“It’s pretty rare that you get that (offensive production) from defensemen,” senior forward Nick Jermain said. “I think right now, we’re not worried about that from our (defense). Our issues have been on the defensive side, and that’s obviously more important right now. For them, they have to get up to speed and get better. We have a young (defensive) core that needs to learn the defensive side of the game before they move forward.”
It hasn’t been a slow start to the season for junior forward Odeen Tufto. He’s on pace to once again eclipse 40 points this season, a feat he achieved his first two years at the collegiate level. In the first seven games, he has nine points, which leads the team — but they’re all assists. Despite being tied for second in the nation in assists, it’s the zero in the goals column that perhaps stands out the most.
“Obviously I’ve had no goals, but I’m sitting up here not as frustrated as many of you may think,” Tufto said. “I’ve been getting chances every night. The last three, four games I’ve been getting a ton of chances. Sometimes you’re just not going to get bounces and sometimes you’re going to go through slumps like this.
“But there’s no point in me getting frustrated when I’ve been getting scoring chances every night and making plays. That’s the type of player I am. If I keep doing what I’ve been doing, one is going to find its way.”
Tufto may not say he’s frustrated, but the emotion is there. During Quinnipiac’s 4-0 win against Vermont, early in the second period Tufto was left alone back door. Van Nes fed Tufto the puck and it looked like an easy tap-in for Tufto.
Instead, the puck slid under his stick and into the corner. When Tufto came to the bench, he went down the tunnel and snapped his stick in half.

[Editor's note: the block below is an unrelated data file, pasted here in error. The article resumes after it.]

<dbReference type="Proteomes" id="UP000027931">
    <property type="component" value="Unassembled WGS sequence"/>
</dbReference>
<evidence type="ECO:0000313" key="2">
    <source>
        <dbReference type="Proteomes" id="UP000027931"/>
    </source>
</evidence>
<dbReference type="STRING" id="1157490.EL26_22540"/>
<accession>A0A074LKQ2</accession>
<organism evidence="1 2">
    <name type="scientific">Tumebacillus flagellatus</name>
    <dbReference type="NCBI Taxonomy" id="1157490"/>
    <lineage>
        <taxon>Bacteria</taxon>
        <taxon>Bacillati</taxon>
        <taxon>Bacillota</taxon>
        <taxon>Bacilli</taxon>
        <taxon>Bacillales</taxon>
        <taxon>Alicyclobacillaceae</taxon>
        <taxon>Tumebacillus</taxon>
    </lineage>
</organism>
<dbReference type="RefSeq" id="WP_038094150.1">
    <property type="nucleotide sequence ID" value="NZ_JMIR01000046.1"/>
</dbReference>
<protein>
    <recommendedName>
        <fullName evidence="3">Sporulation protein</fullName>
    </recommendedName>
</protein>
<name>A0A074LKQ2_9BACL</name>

“He’ll get his goals, he’ll be fine,” Pecknold said. “He’s a really good offensive player, and (the goals) will come for him.”
Speaking of no goals, senior Alex Whelan has been held pointless this season, but that’s because he’s spent five of the seven games watching from the stands. After playing the opening AIC series, he has been out with an injury since. Whelan finished in the top five on the team in points the last two years. He’s a speedy veteran that loves to shoot — he led the Bobcats in shots on goal in 2018-19.
“In the end, we need to get (Whelan) back,” Pecknold said.“He’s one of our better players. He does a lot, power play, penalty kill, four-on-four. He’s a lot of our identity. I think it’s been good, some players have gotten more ice time, but we need Alex back in the lineup.”
It remains to be seen if Whelan will be available when Quinnipiac kicks off ECAC Hockey play this weekend against Dartmouth on Friday, Nov. 8, and then Harvard on Saturday, Nov. 9. Quinnipiac split the two-game series with both teams last season.
“Going into this weekend, we have to understand that it’s the first game of ECAC (Hockey) and this is the start of a track towards another Cleary Cup,” Tufto said. “We’ve got to go in and just buy-in and play to our identity and just try to fix around what happened this past weekend and just bring in the right effort and right attitude.”